Kansas law enforcement officers will be cracking down on texting and driving in a campaign running through April 27.
According to an announcement by the Kansas Department of Transportation on Friday, law enforcement officers will conduct overtime enforcement and also will be supporting a campaign theme, “Ditch the distractions, not the car. Just Drive.”
Texting and driving was outlawed in Kansas, and special attention will be paid to distracted driving during this week through April 27.
Appearing at a news conference Friday at the state Capitol in Topeka, Julie Breitenstein talked about how distracted driving changed her life and that of her entire family.
“When you are behind the wheel of a vehicle, no text message is so important that it cannot wait,” Breitenstein said at the conference. “When you are driving, every text message can wait.”
Breitenstein spoke at the news conference announcing a statewide campaign to stop texting while driving. Also on the program was her son, Austin, who was incapacitated in a 2009 crash in which he was texting and driving.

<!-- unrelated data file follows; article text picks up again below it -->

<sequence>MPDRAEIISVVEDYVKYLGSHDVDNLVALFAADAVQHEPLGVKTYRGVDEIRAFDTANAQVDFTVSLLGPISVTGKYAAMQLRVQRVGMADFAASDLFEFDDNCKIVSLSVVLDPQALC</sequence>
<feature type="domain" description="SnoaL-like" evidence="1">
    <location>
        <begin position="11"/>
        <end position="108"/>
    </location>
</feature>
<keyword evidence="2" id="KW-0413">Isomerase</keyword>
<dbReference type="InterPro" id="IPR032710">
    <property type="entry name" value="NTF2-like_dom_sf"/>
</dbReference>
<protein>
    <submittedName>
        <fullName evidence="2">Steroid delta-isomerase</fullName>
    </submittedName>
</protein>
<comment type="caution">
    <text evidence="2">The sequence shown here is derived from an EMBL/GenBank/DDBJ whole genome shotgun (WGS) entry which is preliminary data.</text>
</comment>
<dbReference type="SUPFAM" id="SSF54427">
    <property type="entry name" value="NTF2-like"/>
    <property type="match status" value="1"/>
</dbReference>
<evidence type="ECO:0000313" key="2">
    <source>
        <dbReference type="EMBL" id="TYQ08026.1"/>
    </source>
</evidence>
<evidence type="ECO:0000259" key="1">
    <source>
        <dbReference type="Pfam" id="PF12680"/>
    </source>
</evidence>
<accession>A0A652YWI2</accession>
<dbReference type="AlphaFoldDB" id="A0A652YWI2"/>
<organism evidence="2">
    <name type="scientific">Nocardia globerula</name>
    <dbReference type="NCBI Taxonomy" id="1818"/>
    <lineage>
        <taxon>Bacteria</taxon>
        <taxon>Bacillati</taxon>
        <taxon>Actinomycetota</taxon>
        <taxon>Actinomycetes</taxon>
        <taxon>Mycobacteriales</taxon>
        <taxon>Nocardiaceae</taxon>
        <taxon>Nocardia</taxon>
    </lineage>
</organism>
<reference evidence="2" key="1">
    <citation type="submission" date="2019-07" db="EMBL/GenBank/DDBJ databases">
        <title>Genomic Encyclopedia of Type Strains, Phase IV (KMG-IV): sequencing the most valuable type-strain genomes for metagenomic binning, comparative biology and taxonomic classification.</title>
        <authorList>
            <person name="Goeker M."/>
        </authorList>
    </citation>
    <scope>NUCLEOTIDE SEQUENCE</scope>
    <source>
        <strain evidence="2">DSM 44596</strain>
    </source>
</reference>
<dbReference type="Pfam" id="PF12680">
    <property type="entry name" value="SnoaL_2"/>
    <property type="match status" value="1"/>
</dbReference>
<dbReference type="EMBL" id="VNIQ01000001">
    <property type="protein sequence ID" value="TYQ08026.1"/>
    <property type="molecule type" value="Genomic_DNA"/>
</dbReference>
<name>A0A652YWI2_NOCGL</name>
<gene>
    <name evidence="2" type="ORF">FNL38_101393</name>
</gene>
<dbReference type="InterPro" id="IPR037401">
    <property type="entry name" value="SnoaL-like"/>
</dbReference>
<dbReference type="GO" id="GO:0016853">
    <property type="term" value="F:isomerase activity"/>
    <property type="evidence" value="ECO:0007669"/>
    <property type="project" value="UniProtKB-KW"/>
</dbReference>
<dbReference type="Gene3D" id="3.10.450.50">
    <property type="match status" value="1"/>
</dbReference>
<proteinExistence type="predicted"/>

Accompanying Austin was his companion dog, Macie. Before the crash, Austin was a popular student with a vibrant family and social life. “Today, Macie is Austin’s best friend,” Breitenstein said.
Paul Atchley, a professor of psychology at the University of Kansas in Lawrence, preceded Breitenstein on the program and spoke about the growing aspect of distracted driving as a cause of vehicle crashes.
“Distracted driving is underreported as a cause of crashes because, unlike impaired driving, it is difficult to legally establish and challenging to prove,” Atchley said.
Crash report investigations often require additional evidence and resources, Atchley said, so distraction often is not reported as a contributing circumstance when it may well have been a key factor.
Gary Warner, public resource officer for the Kansas Highway Patrol, said troopers, police officers and sheriff’s deputies across the state are more diligently enforcing the state law which prohibits texting while driving.
In cooperation with the Kansas Department of Transportation, law enforcement will be conducting overtime enforcement and supporting a campaign running through April 27.
“When you text while driving, you take your eyes off the road, hands off the wheel and mind off the task of driving,” Warner said. “That puts everybody’s lives in danger, and no one has the right to do that.”